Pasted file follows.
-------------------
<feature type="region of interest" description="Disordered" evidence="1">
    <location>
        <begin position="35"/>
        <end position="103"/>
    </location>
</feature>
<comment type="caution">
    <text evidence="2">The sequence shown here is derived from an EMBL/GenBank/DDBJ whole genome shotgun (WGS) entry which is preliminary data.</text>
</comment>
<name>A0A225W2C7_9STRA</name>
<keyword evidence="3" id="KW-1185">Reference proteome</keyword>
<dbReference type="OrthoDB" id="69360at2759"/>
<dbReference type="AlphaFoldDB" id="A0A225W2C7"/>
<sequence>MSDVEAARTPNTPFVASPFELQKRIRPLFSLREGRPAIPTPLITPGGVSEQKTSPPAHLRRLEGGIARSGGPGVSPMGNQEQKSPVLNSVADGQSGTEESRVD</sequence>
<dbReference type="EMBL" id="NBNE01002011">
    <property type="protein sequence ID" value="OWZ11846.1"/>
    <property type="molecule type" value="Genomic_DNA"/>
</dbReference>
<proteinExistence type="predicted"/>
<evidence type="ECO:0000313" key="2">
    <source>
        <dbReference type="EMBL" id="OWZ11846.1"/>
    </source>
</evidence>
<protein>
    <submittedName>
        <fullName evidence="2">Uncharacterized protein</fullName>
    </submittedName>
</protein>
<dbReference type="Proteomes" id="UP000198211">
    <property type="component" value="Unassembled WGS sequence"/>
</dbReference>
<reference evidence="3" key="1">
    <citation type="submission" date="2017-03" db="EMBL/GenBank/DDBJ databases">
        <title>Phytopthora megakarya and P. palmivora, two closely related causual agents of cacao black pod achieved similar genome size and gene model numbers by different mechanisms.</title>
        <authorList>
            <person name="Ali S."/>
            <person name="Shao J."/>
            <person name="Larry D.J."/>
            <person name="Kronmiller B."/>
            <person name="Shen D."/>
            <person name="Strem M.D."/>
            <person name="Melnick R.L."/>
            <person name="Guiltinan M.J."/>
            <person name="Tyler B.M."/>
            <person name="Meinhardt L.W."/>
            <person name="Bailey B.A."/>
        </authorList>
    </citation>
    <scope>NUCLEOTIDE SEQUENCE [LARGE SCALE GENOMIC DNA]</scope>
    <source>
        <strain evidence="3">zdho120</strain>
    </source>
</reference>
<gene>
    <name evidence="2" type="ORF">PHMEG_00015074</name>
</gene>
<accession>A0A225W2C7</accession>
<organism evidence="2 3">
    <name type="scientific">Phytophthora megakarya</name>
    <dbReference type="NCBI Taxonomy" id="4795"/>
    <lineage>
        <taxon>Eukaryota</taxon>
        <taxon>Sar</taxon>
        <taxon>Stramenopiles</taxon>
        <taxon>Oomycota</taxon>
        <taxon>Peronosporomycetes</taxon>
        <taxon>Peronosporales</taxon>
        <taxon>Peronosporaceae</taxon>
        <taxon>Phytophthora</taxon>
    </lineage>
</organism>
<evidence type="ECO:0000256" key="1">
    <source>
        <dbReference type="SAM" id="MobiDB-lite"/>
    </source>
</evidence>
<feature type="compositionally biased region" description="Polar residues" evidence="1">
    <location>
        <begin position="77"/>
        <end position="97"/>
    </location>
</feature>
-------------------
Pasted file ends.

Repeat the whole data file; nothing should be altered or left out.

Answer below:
<feature type="region of interest" description="Disordered" evidence="1">
    <location>
        <begin position="35"/>
        <end position="103"/>
    </location>
</feature>
<comment type="caution">
    <text evidence="2">The sequence shown here is derived from an EMBL/GenBank/DDBJ whole genome shotgun (WGS) entry which is preliminary data.</text>
</comment>
<name>A0A225W2C7_9STRA</name>
<keyword evidence="3" id="KW-1185">Reference proteome</keyword>
<dbReference type="OrthoDB" id="69360at2759"/>
<dbReference type="AlphaFoldDB" id="A0A225W2C7"/>
<sequence>MSDVEAARTPNTPFVASPFELQKRIRPLFSLREGRPAIPTPLITPGGVSEQKTSPPAHLRRLEGGIARSGGPGVSPMGNQEQKSPVLNSVADGQSGTEESRVD</sequence>
<dbReference type="EMBL" id="NBNE01002011">
    <property type="protein sequence ID" value="OWZ11846.1"/>
    <property type="molecule type" value="Genomic_DNA"/>
</dbReference>
<proteinExistence type="predicted"/>
<evidence type="ECO:0000313" key="2">
    <source>
        <dbReference type="EMBL" id="OWZ11846.1"/>
    </source>
</evidence>
<protein>
    <submittedName>
        <fullName evidence="2">Uncharacterized protein</fullName>
    </submittedName>
</protein>
<dbReference type="Proteomes" id="UP000198211">
    <property type="component" value="Unassembled WGS sequence"/>
</dbReference>
<reference evidence="3" key="1">
    <citation type="submission" date="2017-03" db="EMBL/GenBank/DDBJ databases">
        <title>Phytopthora megakarya and P. palmivora, two closely related causual agents of cacao black pod achieved similar genome size and gene model numbers by different mechanisms.</title>
        <authorList>
            <person name="Ali S."/>
            <person name="Shao J."/>
            <person name="Larry D.J."/>
            <person name="Kronmiller B."/>
            <person name="Shen D."/>
            <person name="Strem M.D."/>
            <person name="Melnick R.L."/>
            <person name="Guiltinan M.J."/>
            <person name="Tyler B.M."/>
            <person name="Meinhardt L.W."/>
            <person name="Bailey B.A."/>
        </authorList>
    </citation>
    <scope>NUCLEOTIDE SEQUENCE [LARGE SCALE GENOMIC DNA]</scope>
    <source>
        <strain evidence="3">zdho120</strain>
    </source>
</reference>
<gene>
    <name evidence="2" type="ORF">PHMEG_00015074</name>
</gene>
<accession>A0A225W2C7</accession>
<organism evidence="2 3">
    <name type="scientific">Phytophthora megakarya</name>
    <dbReference type="NCBI Taxonomy" id="4795"/>
    <lineage>
        <taxon>Eukaryota</taxon>
        <taxon>Sar</taxon>
        <taxon>Stramenopiles</taxon>
        <taxon>Oomycota</taxon>
        <taxon>Peronosporomycetes</taxon>
        <taxon>Peronosporales</taxon>
        <taxon>Peronosporaceae</taxon>
        <taxon>Phytophthora</taxon>
    </lineage>
</organism>
<evidence type="ECO:0000256" key="1">
    <source>
        <dbReference type="SAM" id="MobiDB-lite"/>
    </source>
</evidence>
<feature type="compositionally biased region" description="Polar residues" evidence="1">
    <location>
        <begin position="77"/>
        <end position="97"/>
    </location>
</feature>